Alberto Pessia

_{Department of Mathematics and Statistics, University of Helsinki}

European Meeting of Statisticians

Helsinki, 24-28 July 2017

**Motivation: identify groups of homogeneous proteins**

Clusters naturally arise as a consequence of evolutionary processes

**Motivation: identify important amino acids**

Classify the sites and their corresponding amino acids according to their discriminatory power

No expected value, median, variance, etc.

Operations are done on counts and their probabilities

Usually thousands of rows and columns in the data matrix

Number of columns much greater than the number of rows

Partition the rows into blocks

Partition the columns into blocks as well

Informative priors to regularize the likelihood

Posterior distribution to measure our uncertainty

Stochastic optimization to find the MAP

MCMC algorithms to explore the posterior

High costs for large dataset

We just received a **black** ball. In which cluster would you put it?

We just received a **black** ball. In which cluster would you put it?

We just received a **black** ball. In which cluster would you put it?

$k$ = total number of clusters

$R_{k}$ = partition of the rows into $k$ clusters

$C_{k}$ = partition of the columns among the $k$ clusters

where

$$
R_{kit} = \begin{cases}
1 & \text{if }i\text{ and }t\text{ belong to the same cluster}\\

0 & \text{otherwise}
\end{cases}
$$

$$
C_{kjgl}^{u} = \begin{cases}
1 & \text{if }j\text{ has status }u\text{ and property }l\text{ in cluster }g\\

0 & \text{otherwise}
\end{cases}
$$

Model is flexible enough to accommodate any prior distribution on $(k, R_{k})$

In our implementation we used the Ewens-Pitman distribution

$$p(k, R_{k}) = \frac{\Gamma(\psi)}{\Gamma(\psi + n)} \frac{\Gamma(\psi / \phi + k)}{\Gamma(\psi / \phi)} \phi^{k} \cdot$$

$$\cdot \prod_{g = 1}^{k} \frac{\Gamma(n_{g} - \phi)}{\Gamma(1 - \phi)}$$

Independently classify each column $j$ with probabilities $\gamma_{j} = (\gamma_{j1}, \ldots, \gamma_{ju}, \ldots, \gamma_{jv})^{\prime}$

If $j$ is classified as $u$, independently sample within cluster $g$ with probabilities $\omega_{jg}^{u} = (\omega_{jg1}^{u}, \ldots, \omega_{jgl}^{u}, \ldots, \omega_{jgs_{u}}^{u})^{\prime}$

Joint distribution is then

$$p(C_{k} | k) = \prod_{j = 1}^{m} \prod_{g = 1}^{k} \prod_{u = 1}^{v} \prod_{l = 1}^{s_{u}} \left(\gamma_{ju}^{\frac{1}{k}} \omega_{jgl}^{u}\right)^{c_{jgl}^{u}}$$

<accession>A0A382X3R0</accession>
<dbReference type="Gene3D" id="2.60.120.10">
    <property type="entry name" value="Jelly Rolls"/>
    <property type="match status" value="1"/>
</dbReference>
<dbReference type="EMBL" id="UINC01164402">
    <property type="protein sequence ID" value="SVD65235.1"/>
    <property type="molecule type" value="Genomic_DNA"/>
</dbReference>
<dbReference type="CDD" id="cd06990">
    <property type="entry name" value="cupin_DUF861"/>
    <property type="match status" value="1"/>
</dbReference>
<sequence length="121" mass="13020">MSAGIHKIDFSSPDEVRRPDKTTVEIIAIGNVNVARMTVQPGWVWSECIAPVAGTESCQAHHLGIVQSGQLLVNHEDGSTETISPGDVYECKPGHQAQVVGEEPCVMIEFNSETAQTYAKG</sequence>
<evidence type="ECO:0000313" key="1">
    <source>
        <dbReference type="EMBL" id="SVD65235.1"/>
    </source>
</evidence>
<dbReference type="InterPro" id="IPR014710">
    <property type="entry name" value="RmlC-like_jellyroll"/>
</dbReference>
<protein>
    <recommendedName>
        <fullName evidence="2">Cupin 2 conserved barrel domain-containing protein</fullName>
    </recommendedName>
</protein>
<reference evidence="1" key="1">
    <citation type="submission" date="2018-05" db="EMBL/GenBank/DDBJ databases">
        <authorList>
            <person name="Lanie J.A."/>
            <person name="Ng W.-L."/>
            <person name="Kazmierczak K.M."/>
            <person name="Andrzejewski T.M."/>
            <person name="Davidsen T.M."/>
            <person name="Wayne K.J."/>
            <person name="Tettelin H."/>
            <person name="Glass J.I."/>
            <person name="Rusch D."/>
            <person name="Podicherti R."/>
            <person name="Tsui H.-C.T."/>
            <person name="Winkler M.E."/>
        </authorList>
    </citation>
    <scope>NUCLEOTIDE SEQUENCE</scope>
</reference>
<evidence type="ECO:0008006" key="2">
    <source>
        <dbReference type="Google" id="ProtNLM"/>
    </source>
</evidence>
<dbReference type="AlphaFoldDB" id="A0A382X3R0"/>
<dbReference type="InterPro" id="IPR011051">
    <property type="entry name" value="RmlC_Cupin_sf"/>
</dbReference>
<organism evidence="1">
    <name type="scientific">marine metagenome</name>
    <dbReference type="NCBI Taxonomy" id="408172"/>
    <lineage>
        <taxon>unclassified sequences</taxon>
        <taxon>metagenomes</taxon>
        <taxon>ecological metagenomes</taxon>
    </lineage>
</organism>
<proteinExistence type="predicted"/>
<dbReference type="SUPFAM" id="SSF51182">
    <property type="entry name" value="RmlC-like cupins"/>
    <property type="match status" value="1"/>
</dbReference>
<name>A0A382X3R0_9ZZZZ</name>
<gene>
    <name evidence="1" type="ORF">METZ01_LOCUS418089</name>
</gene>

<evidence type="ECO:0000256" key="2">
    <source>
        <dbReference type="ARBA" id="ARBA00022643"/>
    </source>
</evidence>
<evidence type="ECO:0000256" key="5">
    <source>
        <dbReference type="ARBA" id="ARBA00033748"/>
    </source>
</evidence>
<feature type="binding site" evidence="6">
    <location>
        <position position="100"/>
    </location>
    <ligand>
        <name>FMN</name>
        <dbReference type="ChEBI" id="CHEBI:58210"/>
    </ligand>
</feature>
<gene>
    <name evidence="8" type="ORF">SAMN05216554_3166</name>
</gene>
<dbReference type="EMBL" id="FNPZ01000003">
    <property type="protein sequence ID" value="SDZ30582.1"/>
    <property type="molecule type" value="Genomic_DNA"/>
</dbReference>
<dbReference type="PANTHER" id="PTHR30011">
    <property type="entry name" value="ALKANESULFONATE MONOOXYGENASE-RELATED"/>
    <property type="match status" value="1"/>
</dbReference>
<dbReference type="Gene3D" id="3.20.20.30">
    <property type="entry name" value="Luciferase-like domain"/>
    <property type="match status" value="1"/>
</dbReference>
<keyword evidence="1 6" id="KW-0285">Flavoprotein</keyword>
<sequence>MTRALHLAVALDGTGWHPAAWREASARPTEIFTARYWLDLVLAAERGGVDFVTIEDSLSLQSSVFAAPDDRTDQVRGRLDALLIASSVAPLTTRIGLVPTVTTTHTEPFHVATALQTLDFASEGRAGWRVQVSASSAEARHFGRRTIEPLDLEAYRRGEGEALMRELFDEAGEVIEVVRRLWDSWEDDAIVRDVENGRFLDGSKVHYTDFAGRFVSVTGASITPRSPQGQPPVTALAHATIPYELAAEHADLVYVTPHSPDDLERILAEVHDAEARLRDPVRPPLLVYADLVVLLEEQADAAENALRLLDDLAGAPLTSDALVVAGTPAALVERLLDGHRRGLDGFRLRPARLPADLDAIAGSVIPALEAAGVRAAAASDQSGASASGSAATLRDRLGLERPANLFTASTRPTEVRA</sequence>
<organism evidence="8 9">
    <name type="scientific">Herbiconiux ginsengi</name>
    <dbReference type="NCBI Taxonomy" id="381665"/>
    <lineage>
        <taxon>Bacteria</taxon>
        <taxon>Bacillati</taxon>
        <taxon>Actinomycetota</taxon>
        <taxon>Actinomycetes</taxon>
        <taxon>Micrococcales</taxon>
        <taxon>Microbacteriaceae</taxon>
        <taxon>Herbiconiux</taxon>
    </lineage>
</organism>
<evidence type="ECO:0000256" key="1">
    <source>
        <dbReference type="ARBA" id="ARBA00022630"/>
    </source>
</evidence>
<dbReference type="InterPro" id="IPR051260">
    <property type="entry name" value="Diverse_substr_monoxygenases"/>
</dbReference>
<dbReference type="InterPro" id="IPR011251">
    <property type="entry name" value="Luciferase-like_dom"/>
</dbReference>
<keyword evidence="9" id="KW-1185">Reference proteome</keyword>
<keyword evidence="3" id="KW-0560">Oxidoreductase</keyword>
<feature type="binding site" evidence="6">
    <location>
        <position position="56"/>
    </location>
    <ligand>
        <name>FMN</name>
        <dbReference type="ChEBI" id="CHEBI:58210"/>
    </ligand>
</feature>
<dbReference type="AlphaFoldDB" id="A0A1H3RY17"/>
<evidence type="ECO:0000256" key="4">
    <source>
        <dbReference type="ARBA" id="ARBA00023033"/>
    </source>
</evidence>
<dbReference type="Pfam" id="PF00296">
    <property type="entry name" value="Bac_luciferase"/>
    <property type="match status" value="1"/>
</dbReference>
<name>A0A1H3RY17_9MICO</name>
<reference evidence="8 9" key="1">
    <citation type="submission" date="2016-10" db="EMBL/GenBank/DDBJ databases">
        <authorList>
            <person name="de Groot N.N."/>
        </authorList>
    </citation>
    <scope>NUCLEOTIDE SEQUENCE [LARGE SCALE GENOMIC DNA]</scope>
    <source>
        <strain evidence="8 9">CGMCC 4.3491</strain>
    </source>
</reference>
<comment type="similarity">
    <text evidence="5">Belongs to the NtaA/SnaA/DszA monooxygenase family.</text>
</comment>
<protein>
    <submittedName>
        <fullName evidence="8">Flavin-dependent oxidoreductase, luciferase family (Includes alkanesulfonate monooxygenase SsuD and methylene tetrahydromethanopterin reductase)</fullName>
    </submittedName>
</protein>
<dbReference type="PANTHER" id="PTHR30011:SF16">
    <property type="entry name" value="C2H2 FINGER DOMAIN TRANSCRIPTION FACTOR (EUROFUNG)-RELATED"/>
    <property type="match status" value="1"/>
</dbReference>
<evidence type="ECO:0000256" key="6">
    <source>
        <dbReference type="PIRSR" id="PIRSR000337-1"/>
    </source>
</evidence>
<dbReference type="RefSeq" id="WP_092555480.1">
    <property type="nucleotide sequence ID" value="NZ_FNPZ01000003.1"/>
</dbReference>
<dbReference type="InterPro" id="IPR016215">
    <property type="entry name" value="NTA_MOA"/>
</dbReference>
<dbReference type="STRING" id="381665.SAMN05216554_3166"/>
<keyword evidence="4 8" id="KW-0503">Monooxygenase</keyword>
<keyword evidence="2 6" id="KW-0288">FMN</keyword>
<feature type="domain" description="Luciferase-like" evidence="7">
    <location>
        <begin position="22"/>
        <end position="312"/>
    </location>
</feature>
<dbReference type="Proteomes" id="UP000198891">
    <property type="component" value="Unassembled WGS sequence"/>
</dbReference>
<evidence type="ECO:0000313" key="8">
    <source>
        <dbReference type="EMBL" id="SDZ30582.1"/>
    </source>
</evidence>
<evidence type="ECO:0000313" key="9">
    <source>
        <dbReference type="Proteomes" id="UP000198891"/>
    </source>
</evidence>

$$p(k, R_{k}, C_{k} | X) \propto p(k, R_{k}) \prod_{j = 1}^{m} \prod_{g = 1}^{k} \prod_{u = 1}^{v} \prod_{l = 1}^{s_{u}} \left(\gamma_{ju}^{\frac{1}{k}} \omega_{jgl}^{u} p_{jgl}^{u}(x_{gj})\right)^{c_{jgl}^{u}}$$

where $X$ is the categorical data encoded as a presence/absence binary matrix and

$$p_{jgl}^{u}(x_{gj}) = p(x_{gj} | c_{jgl}^{u} = 1) = \int p(\theta | c_{jgl}^{u} = 1) \prod_{i \in g} p(x_{ij} | \theta) d\theta$$

We can show that

$$p(X | k, R_{k}) = \prod_{j = 1}^{m} \sum_{u = 1}^{v} \gamma_{ju} \prod_{g = 1}^{k} \sum_{l = 1}^{s_{u}} \omega_{jgl}^{u} p_{jgl}^{u}(x_{gj})$$

$$p(C_{k} | k, R_{k}, X) = \prod_{j = 1}^{m} \prod_{u = 1}^{v} \left(\frac{\gamma_{ju} \prod\limits_{h = 1}^{k} \sum\limits_{t = 1}^{s_{u}} \omega_{jht}^{u} p_{jht}^{u}} {\sum\limits_{a = 1}^{s_{u}} \gamma_{ja} \prod\limits_{h = 1}^{k} \sum\limits_{t = 1}^{s_{u}} \omega_{jht}^{a} p_{jht}^{a}} \right)^{\frac{c_{j..}^{u}}{k}} \prod_{g = 1}^{k} \prod_{l = 1}^{s_{u}} \left[\frac{\omega_{jgl}^{u} p_{jgl}^{u}}{\sum\limits_{t = 1}^{s_{u}} \omega_{jgt}^{u} p_{jgt}^{u}}\right]^{c_{jgl}^{u}}$$

from which we can implement merge-split Metropolis-Hastings and Gibbs sampling algorithms

- Model is general enough to be (theoretically) extended to other settings
- Cluster analysis is a computationally hard problem
- MCMC algorithms exist but don’t scale well with the sample size
- Implementation of our model is available as a Julia package: https://github.com/albertopessia/Kpax3.jl